GM Shareholders Unflappable As Recall Repairs Begin This Week

Cameron Aubernon
by Cameron Aubernon
gm shareholders unflappable as recall repairs begin this week

In spite of General Motors losing $3 billion in shareholder value over four weeks since the recall crisis began, Bloomberg reports investors are holding onto their shares in the belief the automaker will recover from the debacle. Though questions about the delay persist, most shareholders are pleased with how CEO Mary Barra is guiding her company through the maelstrom.

Other factors in the massive stock decline include overseas challenges and weaknesses in product lines, including bringing European profits into the black, while Chevrolet’s Silverado fights Ram’s offerings in order to regain its traditional place in the monthly sales charts.

For those affected by the recall, CNN Money reports repairs of the out-of-spec ignition switch found in a handful of 2003 – 2011 vehicles will begin Monday, though the repairs will focus on the original recall of 2003 through 2007 models first, with fixes due later for 2008 – 2011 vehicles. GM advises consumers to make an appointment with their dealers before bringing in their affected vehicles. The repair is free of charge, and will take 30 minutes to accomplish, though customers may have to wait longer due to “scheduling requirements,” according to the automaker.

Speaking of the dealers, Bloomberg reports GM dealers as a whole have had to “act as therapists” for their customers who, like owner John McEleney of Clinton, Iowa, have been bombarded by recall news on a daily basis:

It’s a little bit unnerving because GM is on the front page — not of the business section, but the front page of the paper and the lead story on the news every day. People are concerned because they’re GM owners and they see all this publicity regarding GM.

Regarding the emergency injunction that would have forced GM to request affected consumers to park their cars until they were repaired, Detroit Free Press says U.S. District Judge Nelva Gonzales Ramos in Corpus Christi, Texas needs more time to thoroughly examine the brief filed on behalf of 15 families.

As for the National Highway Traffic Safety Administration, New York Times reports the agency and Congress both face questions over the former’s handling of the GM recall, from funding and punishments available to the NHTSA, to how the agency couldn’t find a clear link between the out-of-spec ignition and undeployed air bags in 2003 through 2006 Chevrolet Cobalts and Saturn Ions. Consumer advocate and former NHTSA chief Joan Claybrook offers this summation:

General Motors made the part, they designed the part, they sold the part that was defective and they knew about the problem fairly early on. And I believe that General Motors has the greatest culpability. But there is a really important story about NHTSA’s failure to handle this properly.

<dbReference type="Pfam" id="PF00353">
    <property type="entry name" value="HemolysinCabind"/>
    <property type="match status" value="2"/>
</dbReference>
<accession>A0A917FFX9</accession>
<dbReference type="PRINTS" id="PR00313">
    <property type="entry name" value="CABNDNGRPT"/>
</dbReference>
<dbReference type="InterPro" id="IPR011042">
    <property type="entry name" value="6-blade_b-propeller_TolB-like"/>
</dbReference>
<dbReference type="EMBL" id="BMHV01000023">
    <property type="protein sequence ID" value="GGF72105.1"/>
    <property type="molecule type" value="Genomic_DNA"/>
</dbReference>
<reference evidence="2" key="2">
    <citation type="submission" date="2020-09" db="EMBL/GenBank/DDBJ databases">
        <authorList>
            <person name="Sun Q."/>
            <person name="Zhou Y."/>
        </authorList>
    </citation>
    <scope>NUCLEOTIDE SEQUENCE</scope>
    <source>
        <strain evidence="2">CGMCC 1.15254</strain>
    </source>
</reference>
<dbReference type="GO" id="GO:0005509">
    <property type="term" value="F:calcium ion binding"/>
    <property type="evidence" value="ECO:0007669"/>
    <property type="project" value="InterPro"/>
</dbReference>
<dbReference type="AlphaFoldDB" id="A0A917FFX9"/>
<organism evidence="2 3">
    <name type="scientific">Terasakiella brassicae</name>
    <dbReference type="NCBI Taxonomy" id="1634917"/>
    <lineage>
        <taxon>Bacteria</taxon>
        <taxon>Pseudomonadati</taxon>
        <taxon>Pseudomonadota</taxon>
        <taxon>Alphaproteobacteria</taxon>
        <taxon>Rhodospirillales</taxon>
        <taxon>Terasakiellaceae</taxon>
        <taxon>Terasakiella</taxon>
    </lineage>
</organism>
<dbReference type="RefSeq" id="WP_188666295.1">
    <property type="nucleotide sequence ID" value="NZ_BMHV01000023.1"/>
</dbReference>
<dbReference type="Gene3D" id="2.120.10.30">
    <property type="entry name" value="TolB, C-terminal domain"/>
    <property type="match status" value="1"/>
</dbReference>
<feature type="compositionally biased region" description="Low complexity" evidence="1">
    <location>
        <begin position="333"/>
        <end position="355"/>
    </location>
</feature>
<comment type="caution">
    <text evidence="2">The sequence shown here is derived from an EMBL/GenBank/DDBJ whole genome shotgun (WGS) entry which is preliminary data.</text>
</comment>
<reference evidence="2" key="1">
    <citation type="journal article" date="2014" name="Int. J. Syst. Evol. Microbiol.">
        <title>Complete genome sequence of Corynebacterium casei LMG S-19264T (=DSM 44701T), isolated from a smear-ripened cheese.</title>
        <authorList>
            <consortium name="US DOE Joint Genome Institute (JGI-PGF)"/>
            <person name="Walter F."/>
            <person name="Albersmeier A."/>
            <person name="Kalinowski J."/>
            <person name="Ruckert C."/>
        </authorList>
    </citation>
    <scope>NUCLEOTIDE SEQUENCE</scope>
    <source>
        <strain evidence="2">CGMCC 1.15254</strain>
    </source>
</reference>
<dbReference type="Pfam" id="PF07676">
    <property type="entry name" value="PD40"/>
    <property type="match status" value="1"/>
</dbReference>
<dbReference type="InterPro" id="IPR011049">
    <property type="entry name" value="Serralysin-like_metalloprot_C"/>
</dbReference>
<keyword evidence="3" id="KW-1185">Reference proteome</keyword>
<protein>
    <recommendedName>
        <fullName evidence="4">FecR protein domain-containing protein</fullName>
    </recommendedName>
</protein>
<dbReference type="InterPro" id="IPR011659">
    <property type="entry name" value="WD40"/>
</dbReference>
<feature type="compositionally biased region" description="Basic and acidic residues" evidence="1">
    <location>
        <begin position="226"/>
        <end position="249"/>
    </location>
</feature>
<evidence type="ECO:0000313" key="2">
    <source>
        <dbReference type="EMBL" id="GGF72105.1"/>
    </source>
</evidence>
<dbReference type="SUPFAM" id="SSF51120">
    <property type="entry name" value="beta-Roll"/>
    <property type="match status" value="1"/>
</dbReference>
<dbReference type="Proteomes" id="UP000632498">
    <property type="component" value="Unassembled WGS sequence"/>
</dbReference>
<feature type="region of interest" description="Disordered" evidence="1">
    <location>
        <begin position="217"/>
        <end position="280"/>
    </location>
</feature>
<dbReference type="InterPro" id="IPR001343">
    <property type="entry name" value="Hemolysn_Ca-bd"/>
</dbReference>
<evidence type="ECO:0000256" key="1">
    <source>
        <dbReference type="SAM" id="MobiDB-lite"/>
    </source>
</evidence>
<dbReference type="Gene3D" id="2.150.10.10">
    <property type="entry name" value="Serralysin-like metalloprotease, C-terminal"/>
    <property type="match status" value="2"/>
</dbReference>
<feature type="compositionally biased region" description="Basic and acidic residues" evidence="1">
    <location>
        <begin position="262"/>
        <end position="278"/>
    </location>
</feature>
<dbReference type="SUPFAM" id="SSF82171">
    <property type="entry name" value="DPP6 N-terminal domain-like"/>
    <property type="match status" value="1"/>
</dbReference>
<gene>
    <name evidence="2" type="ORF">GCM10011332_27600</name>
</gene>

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  • Tonycd Tonycd on Apr 07, 2014

    One thing never seems to change: GM remains a flawed company but a compelling story line. This line of stories should be bannered as the Robert Farago Heritage Series.

  • John Rosevear John Rosevear on Apr 08, 2014

    "Massive stock decline"? It went from around $40 to around $34, and a lot of that decline had to do with the lousy US sales numbers we saw across the board in early 2014 (F was down too). Any serious GM investor (disclosure: I own GM stock) is watching events closely, but I don't think the recall will cause a huge selling wave unless something really bad breaks or Barra starts to look genuinely overwhelmed. GM's survival is not presently a concern, Europe continues to improve, the products continue to improve, there's plenty of money in the bank, progress continues to be made on a whole lot of other fronts. They are slowly but more-or-less surely taking the right steps to put GM's profits in the same league as those at VW and Toyota, which should roughly double the stock price if they succeed. As long as that basic story continues to unfold, the stock still looks good over a 5-7 year horizon.

    • See 2 previous
    • Thelaine Thelaine on Apr 08, 2014

      @John Rosevear They have disgusted me for 30 years and the terms of the bailout p*ssed me off to to no end, but that doesn't mean I'm rooting against them. I hope you are right.

  • Damon Thomas Adding to the POSITIVES... It's a pretty fun car to mod
  • GregLocock Two adjacent states in Australia have different attitudes to roadworthy inspections. In NSW they are annual. In Victoria they only occur at change of ownership. As you'd expect this leads to many people in Vic keeping their old car.So if the worrywarts are correct Victoria's roads would be full of beaten up cars and so have a high accident rate compared with NSW. Oh well, the stats don't agree.
  • Lorenzo In Massachusetts, they used to require an inspection every 6 months, checking your brake lights, turn signals, horn, and headlight alignment, for two bucks.Now I get an "inspection" every two years in California, and all they check is the smog. MAYBE they notice the tire tread, squeaky brakes, or steering when they drive it into the bay, but all they check is the smog equipment and tailpipe emissions.For all they would know, the headlights, horn, and turn signals might not work, and the car has a "speed wobble" at 45 mph. AFAIK, they don't even check EVs.
  • Not Tire shop mechanic tugging on my wheel after I complained of grinding noise didn’t catch that the ball joint was failing. Subsequently failed to prevent the catastrophic failure of the ball joint and separation of the steering knuckle from the car! I’ve never lived in a state that required annual inspection, but can’t say that having the requirement has any bearing on improving safety given my experience with mechanics…
  • Mike978 Wow 700 days even with the recent car shortages.